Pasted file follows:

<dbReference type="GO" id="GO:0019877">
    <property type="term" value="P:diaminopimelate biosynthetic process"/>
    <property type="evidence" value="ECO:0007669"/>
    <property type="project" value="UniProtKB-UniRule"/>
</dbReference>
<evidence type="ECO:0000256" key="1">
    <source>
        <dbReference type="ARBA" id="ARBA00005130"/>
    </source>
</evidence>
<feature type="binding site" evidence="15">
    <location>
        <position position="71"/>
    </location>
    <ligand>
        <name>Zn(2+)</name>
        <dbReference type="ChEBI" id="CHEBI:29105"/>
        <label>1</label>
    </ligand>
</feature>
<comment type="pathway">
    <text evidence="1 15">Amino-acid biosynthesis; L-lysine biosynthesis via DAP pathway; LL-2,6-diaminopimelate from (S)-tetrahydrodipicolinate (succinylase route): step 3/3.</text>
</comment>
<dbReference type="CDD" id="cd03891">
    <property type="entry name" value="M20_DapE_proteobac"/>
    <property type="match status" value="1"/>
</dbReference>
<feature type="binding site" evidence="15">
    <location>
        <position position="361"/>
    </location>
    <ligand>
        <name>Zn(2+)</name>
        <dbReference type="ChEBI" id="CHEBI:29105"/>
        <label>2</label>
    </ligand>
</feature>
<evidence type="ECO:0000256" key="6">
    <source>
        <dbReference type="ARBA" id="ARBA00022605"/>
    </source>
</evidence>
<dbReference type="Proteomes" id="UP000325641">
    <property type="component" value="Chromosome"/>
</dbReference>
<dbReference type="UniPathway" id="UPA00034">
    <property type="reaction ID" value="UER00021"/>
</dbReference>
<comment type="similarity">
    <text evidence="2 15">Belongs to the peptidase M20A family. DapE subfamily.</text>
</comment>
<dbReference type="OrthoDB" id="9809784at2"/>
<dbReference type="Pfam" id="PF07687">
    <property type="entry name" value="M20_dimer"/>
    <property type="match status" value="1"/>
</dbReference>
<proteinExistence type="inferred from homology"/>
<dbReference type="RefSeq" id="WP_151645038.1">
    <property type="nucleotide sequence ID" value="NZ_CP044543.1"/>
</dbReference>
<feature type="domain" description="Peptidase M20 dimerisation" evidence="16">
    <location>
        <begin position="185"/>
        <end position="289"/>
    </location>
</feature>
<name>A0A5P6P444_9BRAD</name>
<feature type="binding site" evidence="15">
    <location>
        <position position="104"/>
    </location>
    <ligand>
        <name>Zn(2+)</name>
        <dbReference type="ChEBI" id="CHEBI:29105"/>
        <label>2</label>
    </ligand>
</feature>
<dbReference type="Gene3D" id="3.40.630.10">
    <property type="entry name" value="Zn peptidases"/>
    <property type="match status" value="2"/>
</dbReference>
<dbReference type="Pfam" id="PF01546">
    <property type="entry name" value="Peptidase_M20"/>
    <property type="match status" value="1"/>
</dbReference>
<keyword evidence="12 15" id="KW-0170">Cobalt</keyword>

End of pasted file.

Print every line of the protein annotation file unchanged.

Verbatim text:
<dbReference type="GO" id="GO:0019877">
    <property type="term" value="P:diaminopimelate biosynthetic process"/>
    <property type="evidence" value="ECO:0007669"/>
    <property type="project" value="UniProtKB-UniRule"/>
</dbReference>
<evidence type="ECO:0000256" key="1">
    <source>
        <dbReference type="ARBA" id="ARBA00005130"/>
    </source>
</evidence>
<feature type="binding site" evidence="15">
    <location>
        <position position="71"/>
    </location>
    <ligand>
        <name>Zn(2+)</name>
        <dbReference type="ChEBI" id="CHEBI:29105"/>
        <label>1</label>
    </ligand>
</feature>
<comment type="pathway">
    <text evidence="1 15">Amino-acid biosynthesis; L-lysine biosynthesis via DAP pathway; LL-2,6-diaminopimelate from (S)-tetrahydrodipicolinate (succinylase route): step 3/3.</text>
</comment>
<dbReference type="CDD" id="cd03891">
    <property type="entry name" value="M20_DapE_proteobac"/>
    <property type="match status" value="1"/>
</dbReference>
<feature type="binding site" evidence="15">
    <location>
        <position position="361"/>
    </location>
    <ligand>
        <name>Zn(2+)</name>
        <dbReference type="ChEBI" id="CHEBI:29105"/>
        <label>2</label>
    </ligand>
</feature>
<evidence type="ECO:0000256" key="6">
    <source>
        <dbReference type="ARBA" id="ARBA00022605"/>
    </source>
</evidence>
<dbReference type="Proteomes" id="UP000325641">
    <property type="component" value="Chromosome"/>
</dbReference>
<dbReference type="UniPathway" id="UPA00034">
    <property type="reaction ID" value="UER00021"/>
</dbReference>
<comment type="similarity">
    <text evidence="2 15">Belongs to the peptidase M20A family. DapE subfamily.</text>
</comment>
<dbReference type="OrthoDB" id="9809784at2"/>
<dbReference type="Pfam" id="PF07687">
    <property type="entry name" value="M20_dimer"/>
    <property type="match status" value="1"/>
</dbReference>
<proteinExistence type="inferred from homology"/>
<dbReference type="RefSeq" id="WP_151645038.1">
    <property type="nucleotide sequence ID" value="NZ_CP044543.1"/>
</dbReference>
<feature type="domain" description="Peptidase M20 dimerisation" evidence="16">
    <location>
        <begin position="185"/>
        <end position="289"/>
    </location>
</feature>
<name>A0A5P6P444_9BRAD</name>
<feature type="binding site" evidence="15">
    <location>
        <position position="104"/>
    </location>
    <ligand>
        <name>Zn(2+)</name>
        <dbReference type="ChEBI" id="CHEBI:29105"/>
        <label>2</label>
    </ligand>
</feature>
<dbReference type="Gene3D" id="3.40.630.10">
    <property type="entry name" value="Zn peptidases"/>
    <property type="match status" value="2"/>
</dbReference>
<dbReference type="Pfam" id="PF01546">
    <property type="entry name" value="Peptidase_M20"/>
    <property type="match status" value="1"/>
</dbReference>
<keyword evidence="12 15" id="KW-0170">Cobalt</keyword>